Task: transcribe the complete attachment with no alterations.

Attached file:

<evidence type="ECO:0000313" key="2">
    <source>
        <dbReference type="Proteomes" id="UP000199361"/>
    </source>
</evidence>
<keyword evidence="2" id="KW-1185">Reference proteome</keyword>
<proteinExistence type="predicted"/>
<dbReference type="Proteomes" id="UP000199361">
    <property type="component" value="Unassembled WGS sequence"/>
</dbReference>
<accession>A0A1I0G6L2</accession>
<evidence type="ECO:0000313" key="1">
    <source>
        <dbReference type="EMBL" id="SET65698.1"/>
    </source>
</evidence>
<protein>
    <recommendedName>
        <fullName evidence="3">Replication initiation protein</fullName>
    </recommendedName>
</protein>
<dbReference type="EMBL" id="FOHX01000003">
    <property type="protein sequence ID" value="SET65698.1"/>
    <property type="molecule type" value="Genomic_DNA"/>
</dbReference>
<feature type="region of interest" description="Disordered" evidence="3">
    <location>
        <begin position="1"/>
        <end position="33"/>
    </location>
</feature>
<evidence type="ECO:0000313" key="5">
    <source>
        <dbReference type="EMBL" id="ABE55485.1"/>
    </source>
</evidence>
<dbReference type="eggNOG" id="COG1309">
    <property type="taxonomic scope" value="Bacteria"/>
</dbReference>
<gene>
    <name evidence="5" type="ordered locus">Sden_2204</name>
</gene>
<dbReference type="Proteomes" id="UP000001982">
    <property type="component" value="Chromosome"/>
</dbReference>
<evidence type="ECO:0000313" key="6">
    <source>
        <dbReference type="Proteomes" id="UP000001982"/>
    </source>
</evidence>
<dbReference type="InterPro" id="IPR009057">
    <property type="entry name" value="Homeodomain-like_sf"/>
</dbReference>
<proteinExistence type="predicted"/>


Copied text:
<evidence type="ECO:0000313" key="2">
    <source>
        <dbReference type="Proteomes" id="UP000199361"/>
    </source>
</evidence>
<keyword evidence="2" id="KW-1185">Reference proteome</keyword>
<proteinExistence type="predicted"/>
<dbReference type="Proteomes" id="UP000199361">
    <property type="component" value="Unassembled WGS sequence"/>
</dbReference>
<accession>A0A1I0G6L2</accession>
<evidence type="ECO:0000313" key="1">
    <source>
        <dbReference type="EMBL" id="SET65698.1"/>
    </source>
</evidence>
<protein>
    <recommendedName>
        <fullName evidence="3">Replication initiation protein</fullName>
    </recommendedName>
</protein>
<dbReference type="EMBL" id="FOHX01000003">
    <property type="protein sequence ID" value="SET65698.1"/>
    <property type="molecule type" value="Genomic_DNA"/>
</dbReference>
<feature type="region of interest" description="Disordered" evidence="3">
    <location>
        <begin position="1"/>
        <end position="33"/>
    </location>
</feature>
<evidence type="ECO:0000313" key="5">
    <source>
        <dbReference type="EMBL" id="ABE55485.1"/>
    </source>
</evidence>
<dbReference type="eggNOG" id="COG1309">
    <property type="taxonomic scope" value="Bacteria"/>
</dbReference>
<gene>
    <name evidence="5" type="ordered locus">Sden_2204</name>
</gene>
<dbReference type="Proteomes" id="UP000001982">
    <property type="component" value="Chromosome"/>
</dbReference>
<evidence type="ECO:0000313" key="6">
    <source>
        <dbReference type="Proteomes" id="UP000001982"/>
    </source>
</evidence>
<dbReference type="InterPro" id="IPR009057">
    <property type="entry name" value="Homeodomain-like_sf"/>
</dbReference>
<proteinExistence type="predicted"/>